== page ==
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Dublin: 14 °C Tuesday 7 July, 2020
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Why should commuters have to put up with trouble and danger on public transport?

We have all been subjected to annoying, intimidating or downright dangerous behaviour on a bus or train – it’s unacceptable.

Aaron McKenna

A BIZARRE INCIDENT occurred during the week, when morning commuters were thrown off their train and delayed by an hour because of a single serial fare dodger who refused to cooperate with Irish Rail staff.

Irish Rail said in a statement that the man was being pursued for a number of previous fixed penalty fines and two instances of violent behaviour towards staff. If this is the case, then clearly the individual needed to be dealt with. The Gardai were unavailable to attend at Ashtown station when the individual became uncooperative with staff, but arrangements were made for another Garda unit to attend the train at the Docklands station. The paying punters were put off and the train went on its way.

A lack of power for dealing with trouble on public transport

It was an overreaction to put everyone off the train, though I can understand too that if Irish Rail staff felt they had a particularly odious individual in their clutches they would want to soften his cough a bit with a trip to a Garda station. What this really highlights is the lack of effective powers or resources for dealing with trouble on public transport.

When he was the minister responsible for public transport, Labour’s Alan Kelly identified the key problem holding back use of the services on offer: middle-class snobbishness, he told The Irish Times, kept people off buses and trains. Two days prior, a man had dropped his trousers on a Luas and injected heroin into his groin. The presumably snobbish commuters on-board reported being horrified at the sight.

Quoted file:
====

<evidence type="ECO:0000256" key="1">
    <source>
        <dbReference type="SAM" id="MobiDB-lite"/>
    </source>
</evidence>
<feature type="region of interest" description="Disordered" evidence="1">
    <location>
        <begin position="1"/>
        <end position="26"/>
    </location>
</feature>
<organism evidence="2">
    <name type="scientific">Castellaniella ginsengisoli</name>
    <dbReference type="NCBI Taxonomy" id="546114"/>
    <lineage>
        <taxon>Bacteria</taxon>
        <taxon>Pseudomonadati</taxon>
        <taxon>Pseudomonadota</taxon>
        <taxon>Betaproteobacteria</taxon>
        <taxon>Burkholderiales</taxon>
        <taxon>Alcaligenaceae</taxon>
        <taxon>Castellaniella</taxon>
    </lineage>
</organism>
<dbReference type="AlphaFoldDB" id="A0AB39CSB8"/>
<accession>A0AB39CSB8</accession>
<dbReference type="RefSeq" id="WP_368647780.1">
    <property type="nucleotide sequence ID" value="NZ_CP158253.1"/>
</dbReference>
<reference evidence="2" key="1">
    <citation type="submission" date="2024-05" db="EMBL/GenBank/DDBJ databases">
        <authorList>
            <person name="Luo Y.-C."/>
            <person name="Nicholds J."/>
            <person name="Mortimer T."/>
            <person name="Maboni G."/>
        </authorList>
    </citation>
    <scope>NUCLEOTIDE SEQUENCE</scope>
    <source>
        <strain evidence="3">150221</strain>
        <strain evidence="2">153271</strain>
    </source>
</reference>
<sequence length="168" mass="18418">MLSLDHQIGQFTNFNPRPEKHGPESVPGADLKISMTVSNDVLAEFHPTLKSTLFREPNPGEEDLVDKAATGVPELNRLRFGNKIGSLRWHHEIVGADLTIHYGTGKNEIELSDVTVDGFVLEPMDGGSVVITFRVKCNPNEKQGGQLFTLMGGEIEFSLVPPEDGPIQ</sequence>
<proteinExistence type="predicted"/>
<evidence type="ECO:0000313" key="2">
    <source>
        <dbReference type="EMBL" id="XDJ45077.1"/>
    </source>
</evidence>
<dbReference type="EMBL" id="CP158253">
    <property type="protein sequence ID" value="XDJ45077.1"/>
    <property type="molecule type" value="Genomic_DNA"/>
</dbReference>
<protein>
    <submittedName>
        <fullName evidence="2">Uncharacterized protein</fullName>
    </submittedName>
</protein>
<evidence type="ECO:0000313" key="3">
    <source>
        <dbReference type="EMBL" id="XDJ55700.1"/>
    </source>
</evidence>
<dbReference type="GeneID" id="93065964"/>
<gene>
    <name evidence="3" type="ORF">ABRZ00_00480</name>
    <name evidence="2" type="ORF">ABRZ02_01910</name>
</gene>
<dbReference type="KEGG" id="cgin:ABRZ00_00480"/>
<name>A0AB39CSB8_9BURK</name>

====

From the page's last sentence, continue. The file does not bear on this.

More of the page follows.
The catch-all term “antisocial behaviour” has come to be used in the official lingo to cover everything from gaggles of excited teenagers singing Crazy World on their way back from a concert at The Point, to out-and-out brawls between inebriated junkies in the middle of the working day.

A young boy sat down the DART one day and pricked his finger on a needle that had been left behind by some junkie. The boy and his family endured an agonising wait to get back test results to make sure he had not caught something life-altering or life-limiting from the needle. There isn’t a day that goes by that commuters aren’t subjected to people using drugs on public transport.

We have all been subjected to annoying or intimidating behaviour on a bus or train

Arguments, brawls, people carrying weapons, people defecating and generally soiling the place are regular occurrences. Public transport is also subject of attacks from people on the routes, and Dublin Bus in particular regularly has to curtail services in particular areas because of an uptick in missiles being thrown at vehicles.

We have all witnessed or been touched by sometimes annoying, sometimes offensive, and sometimes downright dangerous behaviour by certain passengers on public transport. The 39 bus in Dublin was my route in and out of town growing up, and it was unusual not to witness some form of trouble or selfish individuals inflicting hassle on their fellow passengers. One time I got off when someone started smoking heroin on the packed evening commute. Another time I got off after a group of lads got on at the dual carriageway before Ashtown, tried to break windows and eventually deciding to relieve themselves on the bus.